ABOARD USS JOHN PAUL JONES, At Sea (NNS) -- As the nation paused to remember the victims of 9/11, USS John Paul Jones (DDG 53) was being vigilant off the coast of Southern California.
It wasn't exactly vigilance against possible terrorist attacks but more a preparation to be ready in case the call came to be answered again.
A year ago, when America was attacked, the Arleigh Burke-class destroyer did answer the call while on deployment and on station in the Arabian Gulf. In Oct. 2001, John Paul Jones was the first ship to launch Tomahawk missiles at al-Qaeda positions in Afghanistan at the beginning of Operation Enduring Freedom.
"Nine-Eleven and Operation Enduring Freedom are great examples why the Navy remains forward deployed 365 days a year," said Cmdr. David Steindl, the John Paul Jones' Commanding Officer. "Those that go to a crisis will require prompt action. They have to be there and they have to be able to stay there."
According to the John Paul Jones commander, the ability to deploy starts and continues with constant training.
One year after the attacks, while Americans were remembering the victims of 9/11, John Paul Jones was again at sea continuing the training they began before entering the gulf last year. In a sense they were continuing a business as usual policy - the business of maintaining the ship to be ready.
This has been one of the Navy's creeds since the days of Commodore John Paul Jones more than 200 years ago. As Jones said, "I wish to have no connection with any ship that does not sail fast, for I intend to go in harm's way."
"The crew has demonstrated during training that we are fully ready to deploy anytime," Steindl said. "We have the ability to train ourselves to deploy and are standing by for any orders the President has for us."
During the week Americans were recalling the events of a year ago, John Paul Jones was conducting gunnery exercises, missile exercises, maneuvering operations, damage control evolutions and an underway replenishment. They were staying focused and keeping sharp, but through all of this usual business of daily routine, the destroyer and its 350 Sailors also found time to pause to remember and reflect 9/11 at sea.
On September 11th, the ship and crew marked three separate moments of silence, one at 5:46 a.m., 6:10 a.m. and 6:37 a.m. Each pause represented the exact time the three airliners crashed into World Trade Center Towers and the Pentagon.
"Because of the training schedule for the week, 9-11 wasn't in the forefronts of our minds. We have been concentrating on what we do and safely doing it," Operational Specialist 2nd Class Jason Lewis, 30, from Dallas, said. "The moments of silence on the ship Wednesday took me back to that day a year ago in the Arabian Gulf. It's very strange being back home now and remembering where we were a year ago."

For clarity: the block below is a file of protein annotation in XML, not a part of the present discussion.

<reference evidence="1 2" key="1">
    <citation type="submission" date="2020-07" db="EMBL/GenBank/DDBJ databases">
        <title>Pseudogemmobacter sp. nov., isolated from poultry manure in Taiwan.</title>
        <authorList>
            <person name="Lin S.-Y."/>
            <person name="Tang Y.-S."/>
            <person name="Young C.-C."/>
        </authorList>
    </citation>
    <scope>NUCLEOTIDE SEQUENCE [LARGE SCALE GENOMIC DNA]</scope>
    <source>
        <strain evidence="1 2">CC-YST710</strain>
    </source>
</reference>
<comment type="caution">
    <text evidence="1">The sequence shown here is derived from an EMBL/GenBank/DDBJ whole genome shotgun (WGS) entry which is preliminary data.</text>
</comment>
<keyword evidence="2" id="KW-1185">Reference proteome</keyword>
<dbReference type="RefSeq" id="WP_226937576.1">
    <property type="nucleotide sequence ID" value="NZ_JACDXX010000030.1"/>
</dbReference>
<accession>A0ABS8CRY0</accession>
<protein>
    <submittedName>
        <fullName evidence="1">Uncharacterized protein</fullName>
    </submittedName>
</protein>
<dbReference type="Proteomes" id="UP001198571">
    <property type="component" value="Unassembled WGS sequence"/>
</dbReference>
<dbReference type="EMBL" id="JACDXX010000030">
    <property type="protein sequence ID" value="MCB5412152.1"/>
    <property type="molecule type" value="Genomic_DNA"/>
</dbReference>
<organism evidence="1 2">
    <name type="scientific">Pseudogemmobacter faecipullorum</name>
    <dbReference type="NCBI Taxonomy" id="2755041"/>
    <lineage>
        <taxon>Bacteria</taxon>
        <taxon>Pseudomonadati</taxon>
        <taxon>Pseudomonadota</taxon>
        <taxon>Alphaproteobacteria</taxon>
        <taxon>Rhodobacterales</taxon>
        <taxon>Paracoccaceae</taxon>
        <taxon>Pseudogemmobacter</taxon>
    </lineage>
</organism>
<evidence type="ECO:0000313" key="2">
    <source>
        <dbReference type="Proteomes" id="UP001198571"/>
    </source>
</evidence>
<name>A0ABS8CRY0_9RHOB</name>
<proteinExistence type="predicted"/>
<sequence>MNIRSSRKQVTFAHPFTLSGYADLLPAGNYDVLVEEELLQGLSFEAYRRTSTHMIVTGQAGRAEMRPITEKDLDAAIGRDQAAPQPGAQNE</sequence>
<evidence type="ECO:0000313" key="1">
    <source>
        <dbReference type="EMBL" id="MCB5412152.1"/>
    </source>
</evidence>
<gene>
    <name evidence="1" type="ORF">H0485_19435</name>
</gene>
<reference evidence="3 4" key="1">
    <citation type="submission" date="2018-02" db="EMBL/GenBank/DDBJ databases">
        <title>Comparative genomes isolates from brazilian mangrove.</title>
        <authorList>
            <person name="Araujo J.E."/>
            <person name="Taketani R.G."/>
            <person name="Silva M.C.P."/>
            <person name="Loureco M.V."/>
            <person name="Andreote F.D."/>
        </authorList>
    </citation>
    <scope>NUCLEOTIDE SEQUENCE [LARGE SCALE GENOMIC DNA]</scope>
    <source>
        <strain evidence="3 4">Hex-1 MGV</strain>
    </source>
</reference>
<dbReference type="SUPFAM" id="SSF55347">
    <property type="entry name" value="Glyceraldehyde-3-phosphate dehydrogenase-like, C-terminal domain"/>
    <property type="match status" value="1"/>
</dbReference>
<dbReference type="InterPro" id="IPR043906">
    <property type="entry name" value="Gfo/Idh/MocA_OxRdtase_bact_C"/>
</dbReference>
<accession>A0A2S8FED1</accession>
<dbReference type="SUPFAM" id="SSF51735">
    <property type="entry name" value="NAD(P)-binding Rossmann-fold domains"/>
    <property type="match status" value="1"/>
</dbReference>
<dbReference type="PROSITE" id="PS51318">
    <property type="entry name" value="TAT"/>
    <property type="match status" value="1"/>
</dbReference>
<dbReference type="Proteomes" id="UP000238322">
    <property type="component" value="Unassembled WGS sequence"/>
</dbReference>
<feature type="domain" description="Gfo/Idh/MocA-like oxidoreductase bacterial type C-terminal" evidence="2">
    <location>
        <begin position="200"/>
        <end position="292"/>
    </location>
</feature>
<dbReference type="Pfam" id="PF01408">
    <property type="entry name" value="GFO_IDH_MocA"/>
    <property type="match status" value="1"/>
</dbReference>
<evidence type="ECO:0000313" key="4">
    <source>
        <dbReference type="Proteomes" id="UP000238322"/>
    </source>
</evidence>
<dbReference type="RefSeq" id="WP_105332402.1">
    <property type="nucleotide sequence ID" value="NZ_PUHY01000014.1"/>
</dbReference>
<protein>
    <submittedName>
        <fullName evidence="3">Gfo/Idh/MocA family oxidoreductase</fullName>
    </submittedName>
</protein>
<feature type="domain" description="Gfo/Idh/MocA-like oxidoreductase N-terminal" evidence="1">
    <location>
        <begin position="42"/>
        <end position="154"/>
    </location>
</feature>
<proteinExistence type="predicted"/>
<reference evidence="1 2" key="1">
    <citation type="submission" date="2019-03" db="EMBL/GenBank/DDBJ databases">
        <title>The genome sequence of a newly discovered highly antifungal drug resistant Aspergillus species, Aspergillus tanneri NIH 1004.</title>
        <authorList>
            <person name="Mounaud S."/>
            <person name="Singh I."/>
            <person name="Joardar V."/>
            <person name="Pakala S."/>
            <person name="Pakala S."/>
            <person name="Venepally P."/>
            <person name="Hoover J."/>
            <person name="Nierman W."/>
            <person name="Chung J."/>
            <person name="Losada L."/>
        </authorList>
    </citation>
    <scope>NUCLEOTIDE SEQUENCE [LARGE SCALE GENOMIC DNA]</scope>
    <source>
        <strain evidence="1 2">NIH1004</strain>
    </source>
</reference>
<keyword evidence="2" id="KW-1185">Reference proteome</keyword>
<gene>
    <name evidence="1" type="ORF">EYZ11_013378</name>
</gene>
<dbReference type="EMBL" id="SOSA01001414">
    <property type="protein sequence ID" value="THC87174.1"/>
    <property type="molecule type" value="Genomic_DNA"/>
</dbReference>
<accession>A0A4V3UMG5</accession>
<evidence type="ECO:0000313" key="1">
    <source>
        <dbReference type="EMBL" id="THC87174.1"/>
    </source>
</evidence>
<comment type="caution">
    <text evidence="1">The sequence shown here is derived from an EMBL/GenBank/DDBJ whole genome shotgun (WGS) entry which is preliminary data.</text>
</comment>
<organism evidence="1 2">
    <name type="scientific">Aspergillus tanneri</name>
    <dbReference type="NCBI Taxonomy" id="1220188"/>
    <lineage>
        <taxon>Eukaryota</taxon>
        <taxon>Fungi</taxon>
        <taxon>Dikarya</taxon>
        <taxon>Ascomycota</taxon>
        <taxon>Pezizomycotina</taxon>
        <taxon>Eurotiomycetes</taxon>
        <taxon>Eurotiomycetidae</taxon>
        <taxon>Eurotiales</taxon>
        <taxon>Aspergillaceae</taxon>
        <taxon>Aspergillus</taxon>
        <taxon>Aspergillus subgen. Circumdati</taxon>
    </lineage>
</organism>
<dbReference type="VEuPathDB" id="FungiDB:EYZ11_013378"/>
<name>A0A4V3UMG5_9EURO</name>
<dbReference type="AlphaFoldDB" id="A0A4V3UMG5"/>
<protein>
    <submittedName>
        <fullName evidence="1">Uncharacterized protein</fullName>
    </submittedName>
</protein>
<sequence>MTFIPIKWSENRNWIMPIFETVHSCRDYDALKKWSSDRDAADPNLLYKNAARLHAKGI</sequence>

Lewis was in the ship's Combat Information Center monitoring the Aegis System on Sept. 11, 2001. He remembers everyone being anxious but calm going about his or her assigned tasks. Around the ship others were remembering the same anxiousness and calmness.
Gas Turbine Systems Technician 1st Class Ronald Wilkins found it interesting waking up Wednesday morning to the moments of silence thinking back to where he was a year ago on the ship in the gulf on a normal Western Pacific and Arabian Gulf deployment.
"It's interesting because on that day everything changed, for us on deployment, for our families back home and for nearly everyone around the world. If you think about it, this is our generations Pearl Harbor," the 31-year-old Orange County, Calif., native said. "I just saw that movie for the first time recently and it really hit me how Sailors and Americans must have felt in 1941. It has to be the same emotions we were feeling a year ago. I'll never forget it nor should anyone on board here."
For others on board John Paul Jones, the emotions were closer to home. A few members of the crew were born or grew up in the Manhattan area.
"I thought it was a joke when the captain came on the 1MC (ship's announcing system) to tell us about the attacks," said Fireman Eric Purvis, 23, from the Bronx, N.Y., whose mother-in-law worked on the 80th Floor but was late to work the day of the attacks and survived.
"When it happened, I was a wreck. All my family was right there and because of the attacks and an immediate raising of security concerns, emails and the Internet were shut down. I couldn't get through to anyone. After what seemed to be days but was only a few hours, we were allowed to email. But now we couldn't get through to New York because the lines were either busy or were knocked out in New York. It was nerve wracking," Purvis said.
For more news from USS John Paul Jones, go to their Web site at www.john-paul-jones.navy.mil.